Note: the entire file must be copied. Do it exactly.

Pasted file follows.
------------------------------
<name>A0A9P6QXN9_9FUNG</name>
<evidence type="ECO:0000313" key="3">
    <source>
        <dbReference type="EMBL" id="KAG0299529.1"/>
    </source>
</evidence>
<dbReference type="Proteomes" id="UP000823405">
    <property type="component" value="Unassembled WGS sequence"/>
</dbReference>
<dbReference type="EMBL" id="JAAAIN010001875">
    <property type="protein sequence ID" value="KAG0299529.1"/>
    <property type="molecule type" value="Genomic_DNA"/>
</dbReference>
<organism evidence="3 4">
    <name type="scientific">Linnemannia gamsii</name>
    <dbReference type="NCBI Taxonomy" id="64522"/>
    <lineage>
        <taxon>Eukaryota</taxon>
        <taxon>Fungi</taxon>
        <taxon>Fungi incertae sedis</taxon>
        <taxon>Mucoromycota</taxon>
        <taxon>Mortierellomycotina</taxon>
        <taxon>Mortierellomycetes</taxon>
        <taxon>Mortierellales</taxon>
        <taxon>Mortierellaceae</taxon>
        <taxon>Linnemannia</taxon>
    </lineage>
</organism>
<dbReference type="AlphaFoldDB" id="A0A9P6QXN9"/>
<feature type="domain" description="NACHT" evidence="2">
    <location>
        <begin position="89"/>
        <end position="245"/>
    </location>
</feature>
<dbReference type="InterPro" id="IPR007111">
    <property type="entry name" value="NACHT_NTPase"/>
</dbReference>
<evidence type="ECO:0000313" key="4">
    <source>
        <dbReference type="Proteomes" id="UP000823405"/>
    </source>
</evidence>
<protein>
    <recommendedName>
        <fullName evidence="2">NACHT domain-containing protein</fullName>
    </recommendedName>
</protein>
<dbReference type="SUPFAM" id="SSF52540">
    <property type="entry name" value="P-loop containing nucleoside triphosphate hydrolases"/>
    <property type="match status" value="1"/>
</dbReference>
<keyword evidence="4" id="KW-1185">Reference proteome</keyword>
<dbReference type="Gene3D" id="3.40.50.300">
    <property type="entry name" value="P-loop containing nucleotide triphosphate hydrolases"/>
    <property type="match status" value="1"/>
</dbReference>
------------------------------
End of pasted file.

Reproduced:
<name>A0A9P6QXN9_9FUNG</name>
<evidence type="ECO:0000313" key="3">
    <source>
        <dbReference type="EMBL" id="KAG0299529.1"/>
    </source>
</evidence>
<dbReference type="Proteomes" id="UP000823405">
    <property type="component" value="Unassembled WGS sequence"/>
</dbReference>
<dbReference type="EMBL" id="JAAAIN010001875">
    <property type="protein sequence ID" value="KAG0299529.1"/>
    <property type="molecule type" value="Genomic_DNA"/>
</dbReference>
<organism evidence="3 4">
    <name type="scientific">Linnemannia gamsii</name>
    <dbReference type="NCBI Taxonomy" id="64522"/>
    <lineage>
        <taxon>Eukaryota</taxon>
        <taxon>Fungi</taxon>
        <taxon>Fungi incertae sedis</taxon>
        <taxon>Mucoromycota</taxon>
        <taxon>Mortierellomycotina</taxon>
        <taxon>Mortierellomycetes</taxon>
        <taxon>Mortierellales</taxon>
        <taxon>Mortierellaceae</taxon>
        <taxon>Linnemannia</taxon>
    </lineage>
</organism>
<dbReference type="AlphaFoldDB" id="A0A9P6QXN9"/>
<feature type="domain" description="NACHT" evidence="2">
    <location>
        <begin position="89"/>
        <end position="245"/>
    </location>
</feature>
<dbReference type="InterPro" id="IPR007111">
    <property type="entry name" value="NACHT_NTPase"/>
</dbReference>
<evidence type="ECO:0000313" key="4">
    <source>
        <dbReference type="Proteomes" id="UP000823405"/>
    </source>
</evidence>
<protein>
    <recommendedName>
        <fullName evidence="2">NACHT domain-containing protein</fullName>
    </recommendedName>
</protein>
<dbReference type="SUPFAM" id="SSF52540">
    <property type="entry name" value="P-loop containing nucleoside triphosphate hydrolases"/>
    <property type="match status" value="1"/>
</dbReference>
<keyword evidence="4" id="KW-1185">Reference proteome</keyword>
<dbReference type="Gene3D" id="3.40.50.300">
    <property type="entry name" value="P-loop containing nucleotide triphosphate hydrolases"/>
    <property type="match status" value="1"/>
</dbReference>